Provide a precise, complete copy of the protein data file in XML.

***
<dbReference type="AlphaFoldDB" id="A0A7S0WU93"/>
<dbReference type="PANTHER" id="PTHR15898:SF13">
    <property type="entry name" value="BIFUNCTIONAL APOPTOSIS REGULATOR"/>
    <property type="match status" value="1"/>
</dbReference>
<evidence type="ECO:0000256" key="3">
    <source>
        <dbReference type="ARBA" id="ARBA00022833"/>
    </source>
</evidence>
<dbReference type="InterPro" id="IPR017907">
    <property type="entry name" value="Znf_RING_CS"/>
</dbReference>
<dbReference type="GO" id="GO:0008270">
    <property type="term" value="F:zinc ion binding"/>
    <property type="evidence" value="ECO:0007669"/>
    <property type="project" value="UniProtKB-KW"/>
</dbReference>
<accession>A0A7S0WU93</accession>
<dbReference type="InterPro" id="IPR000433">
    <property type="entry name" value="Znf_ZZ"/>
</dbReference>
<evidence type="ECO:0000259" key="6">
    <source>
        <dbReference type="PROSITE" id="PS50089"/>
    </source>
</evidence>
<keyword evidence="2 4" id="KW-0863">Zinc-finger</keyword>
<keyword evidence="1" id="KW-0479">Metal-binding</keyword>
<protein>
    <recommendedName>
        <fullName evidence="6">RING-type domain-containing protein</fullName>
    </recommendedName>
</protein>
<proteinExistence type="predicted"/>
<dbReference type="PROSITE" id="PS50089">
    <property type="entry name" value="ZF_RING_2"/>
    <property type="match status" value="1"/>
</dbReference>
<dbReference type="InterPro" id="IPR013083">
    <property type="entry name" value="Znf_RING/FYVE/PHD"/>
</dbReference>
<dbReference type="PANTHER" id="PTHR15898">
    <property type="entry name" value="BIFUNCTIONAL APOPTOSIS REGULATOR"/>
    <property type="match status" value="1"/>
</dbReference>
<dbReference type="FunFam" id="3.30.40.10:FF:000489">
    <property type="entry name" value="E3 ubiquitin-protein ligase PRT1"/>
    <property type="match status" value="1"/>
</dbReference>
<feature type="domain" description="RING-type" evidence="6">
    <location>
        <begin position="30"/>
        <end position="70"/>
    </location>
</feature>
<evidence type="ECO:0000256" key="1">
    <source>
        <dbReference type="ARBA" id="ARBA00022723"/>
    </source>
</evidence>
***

<dbReference type="AlphaFoldDB" id="A0A7S0WU93"/>
<dbReference type="PANTHER" id="PTHR15898:SF13">
    <property type="entry name" value="BIFUNCTIONAL APOPTOSIS REGULATOR"/>
    <property type="match status" value="1"/>
</dbReference>
<evidence type="ECO:0000256" key="3">
    <source>
        <dbReference type="ARBA" id="ARBA00022833"/>
    </source>
</evidence>
<dbReference type="InterPro" id="IPR017907">
    <property type="entry name" value="Znf_RING_CS"/>
</dbReference>
<dbReference type="GO" id="GO:0008270">
    <property type="term" value="F:zinc ion binding"/>
    <property type="evidence" value="ECO:0007669"/>
    <property type="project" value="UniProtKB-KW"/>
</dbReference>
<accession>A0A7S0WU93</accession>
<dbReference type="InterPro" id="IPR000433">
    <property type="entry name" value="Znf_ZZ"/>
</dbReference>
<evidence type="ECO:0000259" key="6">
    <source>
        <dbReference type="PROSITE" id="PS50089"/>
    </source>
</evidence>
<keyword evidence="2 4" id="KW-0863">Zinc-finger</keyword>
<keyword evidence="1" id="KW-0479">Metal-binding</keyword>
<protein>
    <recommendedName>
        <fullName evidence="6">RING-type domain-containing protein</fullName>
    </recommendedName>
</protein>
<proteinExistence type="predicted"/>
<dbReference type="PROSITE" id="PS50089">
    <property type="entry name" value="ZF_RING_2"/>
    <property type="match status" value="1"/>
</dbReference>
<dbReference type="InterPro" id="IPR013083">
    <property type="entry name" value="Znf_RING/FYVE/PHD"/>
</dbReference>
<dbReference type="PANTHER" id="PTHR15898">
    <property type="entry name" value="BIFUNCTIONAL APOPTOSIS REGULATOR"/>
    <property type="match status" value="1"/>
</dbReference>
<dbReference type="FunFam" id="3.30.40.10:FF:000489">
    <property type="entry name" value="E3 ubiquitin-protein ligase PRT1"/>
    <property type="match status" value="1"/>
</dbReference>
<feature type="domain" description="RING-type" evidence="6">
    <location>
        <begin position="30"/>
        <end position="70"/>
    </location>
</feature>
<evidence type="ECO:0000256" key="1">
    <source>
        <dbReference type="ARBA" id="ARBA00022723"/>
    </source>
</evidence>